Other sharing companies are also in expansion mode, but they're focusing on making their services more user-friendly. For example, TaskRabbit, an online marketplace that connects people willing to do odd jobs with those in need of help, now has 30,000 “taskers” in 19 U.S. cities. The company recently began offering its freelance taskers discounts to health care and cellphone services and requires a base wage from customers of $11.20 per hour. It also switched from an auction-based model to one that uses automated algorithms to more intuitively connect users with taskers.
TaskRabbit CEO Leah Busque told The Wall Street Journal that the company sees its future as supporting people looking to make a full-time living as taskers: “[Work in the future will be] much more in the hands of what I like to call micro-entrepreneurs—people setting their own schedules, setting their own rates, saying what skills they have and what they're good at. … Technology is enabling us to build platforms to be more supportive of this flexible workforce.”
Even Uber is tinkering with its pricing model, hoping to make itself more user-friendly and undercut the prices of traditional taxi cab services. The company recently introduced a new feature that alerts riders of “surge pricing”— when prices rise due to high Uber driver demand. This feature allows riders to hold off on hailing a ride until the prices fall back to normal.
2. Local Governments Embrace It But Regulate It
One looming question for the peer-to-peer economy is how much cities and other local governments will embrace it—and regulate it. Several cities have cracked down on Airbnb, Uber and Lyft, another peer-to-peer ride-sharing service, because they disrupt established business models—including taxi cab drivers and bed-and-breakfasts—and often don’t collect taxes. But many cities are starting to wake up to the large growth of sharing and are finding ways to adapt and benefit from it.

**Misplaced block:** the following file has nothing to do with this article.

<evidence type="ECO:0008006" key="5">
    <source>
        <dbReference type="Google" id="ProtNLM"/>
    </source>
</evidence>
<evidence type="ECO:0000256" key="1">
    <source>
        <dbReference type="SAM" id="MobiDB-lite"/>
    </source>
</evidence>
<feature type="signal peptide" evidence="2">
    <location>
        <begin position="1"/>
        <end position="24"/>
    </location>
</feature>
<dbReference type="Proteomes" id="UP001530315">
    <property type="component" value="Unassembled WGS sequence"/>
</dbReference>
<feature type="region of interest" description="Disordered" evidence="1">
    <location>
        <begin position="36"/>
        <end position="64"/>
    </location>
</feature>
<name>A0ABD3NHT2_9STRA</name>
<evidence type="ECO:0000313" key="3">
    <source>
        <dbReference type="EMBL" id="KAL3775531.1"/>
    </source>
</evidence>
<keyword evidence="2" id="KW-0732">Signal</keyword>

Airbnb, for example, recently agreed to begin charging hotel taxes in certain cities, including New York City, San Francisco and Portland, Oregon, after many hotel owners complained that the platform had unfair pricing advantages due to not collecting taxes. In New York City alone, the company will likely “be collecting at least $20 million a year from our guests and providing it directly to the city and state,” David Hantman, Airbnb’s global policy director, told NPR in an interview earlier this year.
Janelle Orsi, director of the Sustainable Economies Law Center in Oakland, California, says that cities will have to quickly adapt to the sharing economy due to its fast growth. She believes that many cities and other local governments will pass new regulations and laws in coming months and years to facilitate the peer-to-peer economy as well as deal with some of its potential side effects. “I think at the city level and state level, we’re about to see thousands—if not tens of thousands—of new laws,” Orsi predicts.